For €100, students are taught the history of the world's oldest profession, how to use erotic toys and the most popular positions contained within the Kama Sutra.
The school began advertising the course in May, but within weeks the Valencian regional government filed a case with prosecutors, alleging that the school promoted prostitution, which is illegal in Spain.
But yesterday prosecutors said there was not any evidence that a criminal offence had been committed because advertisements for students did not promote prostitution, constitute fraud and were not aimed at minors.
The venture has attracted much criticism in the predominantly Catholic country, with many saying it is the wrong way to tempt cash-strapped Spaniards back into work. But the Valencian firm, which flooded the city's university campus with promotional flyers, says it will make the trade safer. It will also ensure budding sex-workers will not fall foul of the law, with in depth descriptions of the industry's laws and how to work around them.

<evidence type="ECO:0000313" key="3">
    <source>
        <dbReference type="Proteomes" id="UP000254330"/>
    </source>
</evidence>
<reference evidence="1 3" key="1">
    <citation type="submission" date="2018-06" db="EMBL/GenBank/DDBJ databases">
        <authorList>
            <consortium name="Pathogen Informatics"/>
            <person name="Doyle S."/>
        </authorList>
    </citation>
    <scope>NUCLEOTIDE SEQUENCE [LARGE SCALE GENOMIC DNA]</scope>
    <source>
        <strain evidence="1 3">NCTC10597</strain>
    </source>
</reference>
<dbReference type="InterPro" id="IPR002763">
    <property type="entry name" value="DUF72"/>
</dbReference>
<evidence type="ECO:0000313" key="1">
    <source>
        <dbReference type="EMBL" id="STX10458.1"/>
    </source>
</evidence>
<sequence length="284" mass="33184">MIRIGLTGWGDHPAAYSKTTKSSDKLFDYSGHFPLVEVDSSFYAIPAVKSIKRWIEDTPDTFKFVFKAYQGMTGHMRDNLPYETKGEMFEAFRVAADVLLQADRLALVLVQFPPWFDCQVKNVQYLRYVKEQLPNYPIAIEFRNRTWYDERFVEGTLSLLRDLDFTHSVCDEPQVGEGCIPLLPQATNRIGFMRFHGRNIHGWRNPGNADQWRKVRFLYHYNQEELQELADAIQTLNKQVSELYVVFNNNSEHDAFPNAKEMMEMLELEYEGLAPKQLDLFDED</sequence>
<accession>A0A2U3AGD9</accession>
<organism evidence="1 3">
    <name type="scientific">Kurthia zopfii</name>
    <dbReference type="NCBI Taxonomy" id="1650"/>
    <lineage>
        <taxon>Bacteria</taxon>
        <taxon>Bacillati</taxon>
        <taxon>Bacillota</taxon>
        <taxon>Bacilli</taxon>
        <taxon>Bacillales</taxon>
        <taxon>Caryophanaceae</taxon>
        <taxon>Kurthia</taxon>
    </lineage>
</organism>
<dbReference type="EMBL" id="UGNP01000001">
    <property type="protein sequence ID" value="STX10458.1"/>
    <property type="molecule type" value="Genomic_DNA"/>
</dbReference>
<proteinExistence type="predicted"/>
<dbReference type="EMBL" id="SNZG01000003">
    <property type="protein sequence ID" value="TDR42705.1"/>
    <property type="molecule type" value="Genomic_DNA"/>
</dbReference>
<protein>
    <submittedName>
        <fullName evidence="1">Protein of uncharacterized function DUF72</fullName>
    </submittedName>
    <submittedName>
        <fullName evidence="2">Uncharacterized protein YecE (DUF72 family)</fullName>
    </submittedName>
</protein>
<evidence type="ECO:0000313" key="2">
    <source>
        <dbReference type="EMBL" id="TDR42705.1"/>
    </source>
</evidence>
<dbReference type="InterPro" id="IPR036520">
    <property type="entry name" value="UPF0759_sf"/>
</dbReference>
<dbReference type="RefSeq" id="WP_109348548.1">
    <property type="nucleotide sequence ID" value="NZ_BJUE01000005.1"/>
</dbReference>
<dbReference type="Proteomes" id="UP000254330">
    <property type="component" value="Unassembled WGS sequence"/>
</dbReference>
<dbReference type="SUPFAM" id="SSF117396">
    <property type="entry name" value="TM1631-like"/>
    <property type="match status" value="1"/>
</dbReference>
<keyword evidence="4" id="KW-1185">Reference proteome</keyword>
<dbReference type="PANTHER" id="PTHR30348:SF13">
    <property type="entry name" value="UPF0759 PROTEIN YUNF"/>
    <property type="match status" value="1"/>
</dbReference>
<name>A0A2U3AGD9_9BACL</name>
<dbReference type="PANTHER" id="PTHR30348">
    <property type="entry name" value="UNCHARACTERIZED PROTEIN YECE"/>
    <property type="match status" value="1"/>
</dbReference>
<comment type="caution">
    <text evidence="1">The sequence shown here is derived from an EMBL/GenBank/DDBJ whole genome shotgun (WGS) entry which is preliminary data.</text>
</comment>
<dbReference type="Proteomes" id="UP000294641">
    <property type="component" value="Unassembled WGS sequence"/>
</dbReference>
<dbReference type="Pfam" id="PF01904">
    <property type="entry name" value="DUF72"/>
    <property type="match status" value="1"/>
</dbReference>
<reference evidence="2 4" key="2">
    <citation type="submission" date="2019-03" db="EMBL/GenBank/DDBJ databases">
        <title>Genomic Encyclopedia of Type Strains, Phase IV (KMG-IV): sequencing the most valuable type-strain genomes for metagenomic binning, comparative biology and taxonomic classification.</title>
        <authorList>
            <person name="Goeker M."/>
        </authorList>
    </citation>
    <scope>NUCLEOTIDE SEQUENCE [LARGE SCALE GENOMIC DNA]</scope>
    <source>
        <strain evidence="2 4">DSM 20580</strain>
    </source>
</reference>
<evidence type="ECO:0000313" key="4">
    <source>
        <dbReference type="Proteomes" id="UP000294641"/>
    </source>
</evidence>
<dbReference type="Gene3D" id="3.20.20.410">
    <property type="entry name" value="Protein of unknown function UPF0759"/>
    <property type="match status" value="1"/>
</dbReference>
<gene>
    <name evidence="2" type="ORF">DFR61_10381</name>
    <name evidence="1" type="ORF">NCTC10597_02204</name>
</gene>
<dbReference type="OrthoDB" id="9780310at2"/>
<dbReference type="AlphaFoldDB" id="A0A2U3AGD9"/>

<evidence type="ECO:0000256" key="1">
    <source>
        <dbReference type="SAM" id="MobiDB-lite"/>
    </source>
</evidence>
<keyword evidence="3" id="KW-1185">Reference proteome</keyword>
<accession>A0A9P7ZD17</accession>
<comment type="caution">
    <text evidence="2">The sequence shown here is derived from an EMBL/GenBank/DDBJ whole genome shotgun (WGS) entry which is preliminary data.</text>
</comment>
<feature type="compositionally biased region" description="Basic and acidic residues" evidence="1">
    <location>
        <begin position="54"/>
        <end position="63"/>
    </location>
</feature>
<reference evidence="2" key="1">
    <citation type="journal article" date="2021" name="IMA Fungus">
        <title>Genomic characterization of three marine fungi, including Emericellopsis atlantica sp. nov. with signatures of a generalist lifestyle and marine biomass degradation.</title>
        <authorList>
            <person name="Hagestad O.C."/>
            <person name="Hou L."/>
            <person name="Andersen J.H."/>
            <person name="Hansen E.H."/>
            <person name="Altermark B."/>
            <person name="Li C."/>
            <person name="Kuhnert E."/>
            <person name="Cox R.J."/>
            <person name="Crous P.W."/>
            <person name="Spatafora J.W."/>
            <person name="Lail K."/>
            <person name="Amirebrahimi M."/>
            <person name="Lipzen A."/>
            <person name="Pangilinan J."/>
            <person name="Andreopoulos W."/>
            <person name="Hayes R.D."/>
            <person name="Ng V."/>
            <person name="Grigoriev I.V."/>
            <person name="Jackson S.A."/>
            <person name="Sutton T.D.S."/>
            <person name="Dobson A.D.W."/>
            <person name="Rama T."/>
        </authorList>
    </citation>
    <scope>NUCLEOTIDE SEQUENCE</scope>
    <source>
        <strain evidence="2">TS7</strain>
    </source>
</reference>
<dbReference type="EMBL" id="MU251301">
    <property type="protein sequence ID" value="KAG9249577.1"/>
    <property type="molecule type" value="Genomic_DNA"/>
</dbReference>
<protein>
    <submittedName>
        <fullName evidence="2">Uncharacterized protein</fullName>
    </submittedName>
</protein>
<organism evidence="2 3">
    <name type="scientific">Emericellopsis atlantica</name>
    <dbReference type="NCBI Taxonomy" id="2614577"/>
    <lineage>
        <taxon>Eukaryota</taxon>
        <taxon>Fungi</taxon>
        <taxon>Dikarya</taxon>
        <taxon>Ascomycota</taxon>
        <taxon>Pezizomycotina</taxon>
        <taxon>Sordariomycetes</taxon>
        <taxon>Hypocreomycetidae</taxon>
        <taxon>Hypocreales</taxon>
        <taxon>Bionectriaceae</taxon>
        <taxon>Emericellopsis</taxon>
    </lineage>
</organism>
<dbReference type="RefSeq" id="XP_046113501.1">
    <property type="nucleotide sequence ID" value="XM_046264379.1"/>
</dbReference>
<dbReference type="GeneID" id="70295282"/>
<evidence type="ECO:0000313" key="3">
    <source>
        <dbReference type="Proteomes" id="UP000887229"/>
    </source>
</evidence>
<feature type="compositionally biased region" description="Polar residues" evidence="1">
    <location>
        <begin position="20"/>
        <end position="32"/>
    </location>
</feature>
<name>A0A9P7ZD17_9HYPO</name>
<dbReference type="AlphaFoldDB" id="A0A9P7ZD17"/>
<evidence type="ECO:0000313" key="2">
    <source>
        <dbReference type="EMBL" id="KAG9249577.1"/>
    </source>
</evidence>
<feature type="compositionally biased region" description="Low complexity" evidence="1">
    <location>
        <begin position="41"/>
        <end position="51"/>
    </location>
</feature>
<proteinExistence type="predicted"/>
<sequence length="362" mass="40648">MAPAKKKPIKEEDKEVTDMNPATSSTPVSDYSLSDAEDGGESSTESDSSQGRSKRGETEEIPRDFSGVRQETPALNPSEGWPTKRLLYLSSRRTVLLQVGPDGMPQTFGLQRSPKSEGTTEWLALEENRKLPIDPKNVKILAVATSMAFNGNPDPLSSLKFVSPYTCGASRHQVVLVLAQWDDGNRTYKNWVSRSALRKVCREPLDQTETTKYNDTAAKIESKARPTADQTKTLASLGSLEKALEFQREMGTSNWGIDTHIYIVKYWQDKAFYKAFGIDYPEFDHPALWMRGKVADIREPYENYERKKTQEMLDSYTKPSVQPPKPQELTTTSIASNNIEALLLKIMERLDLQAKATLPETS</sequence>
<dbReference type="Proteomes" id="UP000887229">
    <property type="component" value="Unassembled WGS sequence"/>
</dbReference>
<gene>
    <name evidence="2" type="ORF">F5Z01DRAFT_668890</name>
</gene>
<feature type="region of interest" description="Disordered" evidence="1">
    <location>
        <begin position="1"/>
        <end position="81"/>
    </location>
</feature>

"Prostitution is a career that many people live off from day to day, whether they are single or have a partner." He added that 95 people, from the age of 19 to 45, had signed up to the diploma - which takes up two hours each day. And, once they graduate, they receive their first job offer - to become a teacher in the 'school' where they can help in practical classes.
What they learn in the series of theory and practical classes will enable them to 'earn a lot of money, very easily and quickly'. Esther Lopez Barcelo, a United Left MP in Valencia, said the party was considering appealing the ruling.
Sex is a multibillion-pound industry in Spain, with colourfully lit brothels staffed mainly by poor immigrant women from Latin America, Africa and eastern Europe lining highways throughout the country.